Utah Sen. Orrin Hatch announced Tuesday that he won’t seek re-election this year, clearing the way for Mitt Romney to return to the national stage by running for his seat.
He said in a social media message, “after much prayer and discussion with family and friends I’ve decided to retire at the end of this term.”
Hatch, the Senate’s longest serving Republican, has wrestled with the decision for months, emboldened by the entreaties of President Donald Trump to seek an eighth term.
Now, it sets up a potential path for Trump critic Romney, the 2012 Republican presidential nominee, to reclaim the spotlight as a conservative counterpoint to the President.
Their relationship has been complicated.
Trump has been a longtime Romney critic despite offering a 2012 presidential endorsement, and Romney has outspoken in his dissent over Trump’s rhetoric and policies, calling on Republicans to block Trump’s path to the presidency.
“Here’s what I know. Donald Trump is a phony, a fraud. His promises are as worthless as a degree from Trump University,” Romney said in a March 2016 speech. “He’s playing the American public for suckers: He gets a free ride to the White House and all we get is a lousy hat.”
Yet after Trump was elected, Romney was under consideration for the post of secretary of state. The two had a warm and animated conversation at a table at Jean Georges at Trump’s New York hotel in November 2016 and met at Trump’s golf course in Bedminster, New Jersey. Trump eventually chose Rex Tillerson instead.
White House adviser Kellyanne Conway said Trump and Romney spoke on the phone following Trump’s trip to Utah last month.
But Romney has also continued to criticize the President. After Trump blamed “both sides” for inciting deadly violence in Charlottesville, Virginia, last summer, Romney said Trump’s remarks “caused racists to rejoice.”
In a statement, Romney praised Hatch’s service but did not mention anything about a possible Senate run.
I join the people of Utah in thanking my friend, Senator Orrin Hatch for his more than forty years of service to our great state and nation,” Romney said in a Facebook post. “Ann and I wish Senator Orrin Hatch and his loving wife Elaine all the best in their future endeavors.”
Trump urged Hatch to stay in Washington
During an event last month at the Utah Capitol where Trump celebrated the administration’s decision to shrink the Bears Ears and Grand Staircase-Escalante national monuments, Trump called Hatch “a true fighter” and said he hoped the Republican would continue to serve “in the Senate for a very long time to come.”
The 83-year-old Hatch set off retirement rumors early last year when he said in an interview that he hoped to see Romney one day take his place. But he reversed course and repeatedly insisted to reporters that he “intended” to seek re-election. Last month, Hatch reveled in the spotlight as chairman of the Senate Finance Committee while shepherding a massive tax bill through the Senate — attention, friends and colleagues said, that made him lean toward running again.
“I’ve always been a fighter. I was an amateur boxer in my youth, and I brought that fighting spirit with me to Washington,” Hatch said in a video statement. “But every good fighter knows when to hang up the gloves.”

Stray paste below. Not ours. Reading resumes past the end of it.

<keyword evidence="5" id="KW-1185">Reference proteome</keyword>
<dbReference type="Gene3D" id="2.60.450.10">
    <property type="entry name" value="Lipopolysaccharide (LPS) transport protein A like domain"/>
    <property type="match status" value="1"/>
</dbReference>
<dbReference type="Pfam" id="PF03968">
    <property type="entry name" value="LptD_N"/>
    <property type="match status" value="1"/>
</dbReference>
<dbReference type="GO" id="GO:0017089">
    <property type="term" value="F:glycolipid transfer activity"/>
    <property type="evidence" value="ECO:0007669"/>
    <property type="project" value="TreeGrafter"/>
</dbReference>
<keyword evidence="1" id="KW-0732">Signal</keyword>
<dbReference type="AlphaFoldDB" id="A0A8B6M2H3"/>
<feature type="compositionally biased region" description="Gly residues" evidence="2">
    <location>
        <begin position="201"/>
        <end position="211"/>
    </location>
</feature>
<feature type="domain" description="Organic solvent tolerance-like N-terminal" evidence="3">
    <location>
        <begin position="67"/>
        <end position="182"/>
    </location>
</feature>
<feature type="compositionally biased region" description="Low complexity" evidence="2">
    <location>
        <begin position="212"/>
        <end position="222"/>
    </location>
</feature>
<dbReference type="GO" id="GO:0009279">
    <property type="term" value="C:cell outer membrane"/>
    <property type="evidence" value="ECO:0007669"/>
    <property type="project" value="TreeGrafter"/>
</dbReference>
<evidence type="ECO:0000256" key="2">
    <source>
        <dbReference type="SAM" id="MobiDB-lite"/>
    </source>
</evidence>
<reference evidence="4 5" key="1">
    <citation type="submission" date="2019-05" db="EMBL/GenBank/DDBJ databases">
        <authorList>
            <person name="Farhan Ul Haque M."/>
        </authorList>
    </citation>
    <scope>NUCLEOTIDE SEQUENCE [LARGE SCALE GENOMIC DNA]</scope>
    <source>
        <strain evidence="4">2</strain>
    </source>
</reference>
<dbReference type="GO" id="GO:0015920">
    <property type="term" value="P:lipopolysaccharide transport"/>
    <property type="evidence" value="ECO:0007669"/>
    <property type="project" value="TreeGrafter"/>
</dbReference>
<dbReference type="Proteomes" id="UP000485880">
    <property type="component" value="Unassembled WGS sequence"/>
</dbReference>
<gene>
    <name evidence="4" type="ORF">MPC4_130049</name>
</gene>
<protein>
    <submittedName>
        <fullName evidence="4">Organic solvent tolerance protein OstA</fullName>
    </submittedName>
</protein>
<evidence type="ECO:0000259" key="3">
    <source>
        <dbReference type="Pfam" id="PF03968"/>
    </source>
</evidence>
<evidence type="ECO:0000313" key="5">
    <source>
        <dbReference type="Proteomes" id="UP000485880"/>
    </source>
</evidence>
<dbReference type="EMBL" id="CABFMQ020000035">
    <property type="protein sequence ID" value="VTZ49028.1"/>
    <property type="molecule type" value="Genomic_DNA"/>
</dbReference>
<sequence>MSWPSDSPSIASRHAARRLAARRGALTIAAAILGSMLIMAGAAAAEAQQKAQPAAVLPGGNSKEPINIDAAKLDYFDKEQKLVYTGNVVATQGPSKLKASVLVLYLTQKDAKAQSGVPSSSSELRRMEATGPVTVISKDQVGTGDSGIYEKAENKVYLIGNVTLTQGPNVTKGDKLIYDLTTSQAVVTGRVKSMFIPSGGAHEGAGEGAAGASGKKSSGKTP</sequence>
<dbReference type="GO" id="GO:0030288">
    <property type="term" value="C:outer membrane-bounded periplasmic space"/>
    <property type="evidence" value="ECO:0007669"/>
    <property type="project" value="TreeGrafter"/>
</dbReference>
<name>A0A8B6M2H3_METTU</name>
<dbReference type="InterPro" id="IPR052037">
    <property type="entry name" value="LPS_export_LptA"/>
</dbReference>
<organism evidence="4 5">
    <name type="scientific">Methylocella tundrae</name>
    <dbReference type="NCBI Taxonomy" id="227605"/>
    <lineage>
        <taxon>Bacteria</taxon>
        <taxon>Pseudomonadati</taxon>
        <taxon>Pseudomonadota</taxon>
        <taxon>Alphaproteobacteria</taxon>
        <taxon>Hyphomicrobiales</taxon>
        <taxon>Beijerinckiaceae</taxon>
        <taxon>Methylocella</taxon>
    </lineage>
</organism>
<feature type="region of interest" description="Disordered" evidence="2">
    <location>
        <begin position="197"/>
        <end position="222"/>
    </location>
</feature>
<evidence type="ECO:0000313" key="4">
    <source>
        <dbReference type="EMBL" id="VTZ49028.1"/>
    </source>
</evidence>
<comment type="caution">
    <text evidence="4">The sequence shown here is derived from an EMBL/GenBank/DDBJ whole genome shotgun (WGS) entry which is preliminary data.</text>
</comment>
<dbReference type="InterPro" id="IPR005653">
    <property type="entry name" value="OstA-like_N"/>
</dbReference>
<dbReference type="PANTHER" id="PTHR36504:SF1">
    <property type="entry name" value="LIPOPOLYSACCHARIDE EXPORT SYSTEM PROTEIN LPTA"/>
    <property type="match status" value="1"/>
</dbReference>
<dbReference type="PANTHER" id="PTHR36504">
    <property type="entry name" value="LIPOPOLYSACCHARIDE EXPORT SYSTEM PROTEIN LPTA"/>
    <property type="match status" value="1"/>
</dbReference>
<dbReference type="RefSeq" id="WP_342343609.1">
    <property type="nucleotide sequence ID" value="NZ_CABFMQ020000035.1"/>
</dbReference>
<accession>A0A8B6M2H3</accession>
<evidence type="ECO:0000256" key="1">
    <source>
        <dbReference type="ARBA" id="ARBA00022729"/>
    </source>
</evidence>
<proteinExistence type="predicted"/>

White House press secretary Sarah Sanders said the President is “very sad to see Senator Hatch leave.” Trump has the “greatest and deepest respect” for Hatch, particularly for the role he played in passing tax reform.
“I don’t think we’ve made a determination in terms of campaigning,” Sanders said with a laugh when confronted with who may run for his seat.
If Hatch had opted to stay in the Senate, he could have faced a formidable challenge from a crop of ambitious Utah Republicans. Boyd Matheson, the former chief of staff to Sen. Mike Lee, seriously considered a bid last fall — going so far as to meet with former Trump strategists Steve Bannon and David Bossie.
But as it became clear that Romney would likely run if Hatch bowed out, Matheson withdrew from contention — an acknowledgment that the 2012 Republican presidential nominee is wildly popular in Utah and would have little trouble securing the seat.
Criticism for Hatch at home
While Hatch is revered for his long service to Utahns and easily won re-election last cycle after spending $10 million, voters are clearly restive. Three-quarters of Utahans said it was time for someone else to serve in the Senate, according to a poll late last year by the Hinckley Institute at the University of Utah.
In December, The Salt Lake Tribune published a scathing editorial calling on Hatch to step down — as the paper named him as “The Tribune’s Utahn of the Year,” noting that he has never wielded more clout.
The editorial criticized Hatch for “his utter lack of integrity that rises from his unquenchable thirst for power.” The editorial board noted that Hatch promised that 2012 would be his last race: “Clearly it was a lie.”
“It would be good for Utah if Hatch, having finally caught the Great White Whale of tax reform, were to call it a career,” the editorial board wrote. “If he doesn’t, the voters should end it for him.”
The newspaper pointed out that Hatch, who has referred to himself as “a tough old bird,” has faced questions about his age and his health — acknowledging that his decision on whether to run again would likely hinge on his own health and the health of his wife.
“He has been a senator from Utah longer than three-fifths of the state’s population has been alive,” the editorial board wrote.